family and the individual in the basis of assessment. There must
be a consistent basis for the new tax creditsprobably the
family should be the unit.
5. Disability issues have so far been given
a poor second place in the development of the tax credits and
take-up of the Disabled Person's Tax Credit (DPTC) has been very
disappointing. The needs of the disabled must be given priority
in the work on the new tax credits.
6. So far, Housing Benefit (HB) (and Council
Tax Benefit (CTB)) and tax credits have been considered in isolation
from each other, leading to confusion in both policy and administration.
Changes to HB and CTB must be tied in with the development of
the new tax credits along the lines recommended by the Social
Security Committee in its Sixth Report. The aim of making work
pay and of providing employment opportunities for all will be
furthered only if action is systematically taken looking across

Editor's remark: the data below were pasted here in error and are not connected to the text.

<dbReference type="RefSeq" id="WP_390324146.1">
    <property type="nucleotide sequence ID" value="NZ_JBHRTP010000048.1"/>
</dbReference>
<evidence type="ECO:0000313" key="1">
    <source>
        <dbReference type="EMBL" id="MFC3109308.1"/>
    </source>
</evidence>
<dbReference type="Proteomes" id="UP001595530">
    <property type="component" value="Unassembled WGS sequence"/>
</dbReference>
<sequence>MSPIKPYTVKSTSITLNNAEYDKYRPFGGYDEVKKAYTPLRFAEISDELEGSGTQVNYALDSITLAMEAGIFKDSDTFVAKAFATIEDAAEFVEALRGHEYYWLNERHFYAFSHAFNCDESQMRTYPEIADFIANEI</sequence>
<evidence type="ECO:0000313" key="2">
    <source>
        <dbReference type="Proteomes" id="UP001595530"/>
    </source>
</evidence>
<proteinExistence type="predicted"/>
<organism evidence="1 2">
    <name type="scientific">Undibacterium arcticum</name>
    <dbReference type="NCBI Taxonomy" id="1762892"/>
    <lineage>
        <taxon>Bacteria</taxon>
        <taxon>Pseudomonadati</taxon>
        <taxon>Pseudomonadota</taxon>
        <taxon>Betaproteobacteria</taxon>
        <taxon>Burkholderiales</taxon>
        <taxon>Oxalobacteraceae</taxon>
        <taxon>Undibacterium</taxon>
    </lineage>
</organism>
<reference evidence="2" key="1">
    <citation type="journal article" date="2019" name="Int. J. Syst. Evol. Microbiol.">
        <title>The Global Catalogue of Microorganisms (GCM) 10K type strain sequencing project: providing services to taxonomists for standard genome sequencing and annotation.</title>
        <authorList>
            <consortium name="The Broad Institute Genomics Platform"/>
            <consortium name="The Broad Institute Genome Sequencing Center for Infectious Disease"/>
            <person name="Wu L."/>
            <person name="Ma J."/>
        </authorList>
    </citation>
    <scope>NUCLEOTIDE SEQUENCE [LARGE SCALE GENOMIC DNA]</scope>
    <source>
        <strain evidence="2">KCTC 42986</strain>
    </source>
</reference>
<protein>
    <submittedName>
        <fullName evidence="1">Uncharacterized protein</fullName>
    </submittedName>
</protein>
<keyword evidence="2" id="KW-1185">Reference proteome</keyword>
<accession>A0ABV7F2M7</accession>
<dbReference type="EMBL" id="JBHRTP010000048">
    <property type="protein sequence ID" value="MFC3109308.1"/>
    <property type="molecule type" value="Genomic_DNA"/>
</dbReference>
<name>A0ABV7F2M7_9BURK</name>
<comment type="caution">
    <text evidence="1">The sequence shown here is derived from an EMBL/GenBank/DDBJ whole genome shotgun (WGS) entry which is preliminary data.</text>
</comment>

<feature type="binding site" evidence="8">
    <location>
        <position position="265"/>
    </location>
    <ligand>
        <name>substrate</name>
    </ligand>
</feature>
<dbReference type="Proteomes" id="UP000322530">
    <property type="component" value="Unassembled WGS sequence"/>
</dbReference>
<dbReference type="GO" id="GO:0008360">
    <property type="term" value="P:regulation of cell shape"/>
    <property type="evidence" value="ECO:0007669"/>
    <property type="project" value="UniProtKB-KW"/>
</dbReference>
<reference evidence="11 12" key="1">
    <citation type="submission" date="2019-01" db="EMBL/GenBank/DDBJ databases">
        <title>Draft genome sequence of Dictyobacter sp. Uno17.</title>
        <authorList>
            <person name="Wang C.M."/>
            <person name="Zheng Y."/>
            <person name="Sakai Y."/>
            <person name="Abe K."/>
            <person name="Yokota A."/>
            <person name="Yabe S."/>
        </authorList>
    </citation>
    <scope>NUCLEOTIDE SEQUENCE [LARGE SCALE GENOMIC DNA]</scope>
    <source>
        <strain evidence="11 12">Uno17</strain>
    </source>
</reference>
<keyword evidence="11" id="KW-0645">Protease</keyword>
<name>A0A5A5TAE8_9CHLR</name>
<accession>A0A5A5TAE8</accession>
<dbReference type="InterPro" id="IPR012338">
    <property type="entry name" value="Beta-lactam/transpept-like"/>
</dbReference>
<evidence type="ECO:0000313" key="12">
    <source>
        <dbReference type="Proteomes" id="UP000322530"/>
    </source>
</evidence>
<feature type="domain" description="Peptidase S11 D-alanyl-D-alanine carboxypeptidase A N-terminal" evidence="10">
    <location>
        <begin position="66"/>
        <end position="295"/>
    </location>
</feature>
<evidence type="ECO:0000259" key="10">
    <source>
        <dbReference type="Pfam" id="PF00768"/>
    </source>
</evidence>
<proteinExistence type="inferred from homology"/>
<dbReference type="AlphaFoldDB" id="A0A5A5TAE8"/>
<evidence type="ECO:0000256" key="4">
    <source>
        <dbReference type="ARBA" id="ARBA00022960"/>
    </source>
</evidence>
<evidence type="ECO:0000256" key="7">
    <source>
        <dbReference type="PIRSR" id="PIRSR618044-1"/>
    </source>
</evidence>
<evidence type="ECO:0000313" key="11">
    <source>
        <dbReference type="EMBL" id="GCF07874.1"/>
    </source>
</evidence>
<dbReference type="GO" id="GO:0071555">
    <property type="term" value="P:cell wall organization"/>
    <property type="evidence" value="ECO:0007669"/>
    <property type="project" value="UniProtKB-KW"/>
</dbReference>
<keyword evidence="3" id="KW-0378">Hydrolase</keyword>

all the income related benefits and tax credits.
7. The Low Incomes Tax Reform Group (LITRG)
was established by the Chartered Institute of Taxation
"to target for help and information those
least able in the community to afford tax advice and make a real
difference to their understanding of taxation, and to work to
make the tax system more friendly to their needs".
The Chartered Institute of Taxation is the leading
professional body in the United Kingdom concerned solely with
8. Number 6 in the series published by the
Treasury "The Modernisation of Britain's Tax and Benefit
System" and called "Tackling Poverty and Making
Work PayTax Credits for the 21st Century" (hereafter
Treasury 6) introduced the new tax creditsthe Integrated
Child Credit (ICC) and the Employment Tax Credit (ETC). These
credits are to take further the Government's aims in this field
(i) to tackle poverty, in particular to abolish
child poverty within a generation; and
(ii) to provide employment opportunity for
9. These credits are to be developed from
the WFTC, from income support and from the CTC which is due to
replace the Married Couples Allowance (MCA) in April 2001. Treasury
6 makes it clear that using one system such as the WFTC to serve
two purposes can give rise to tensions (paragraph 2.22). Accordingly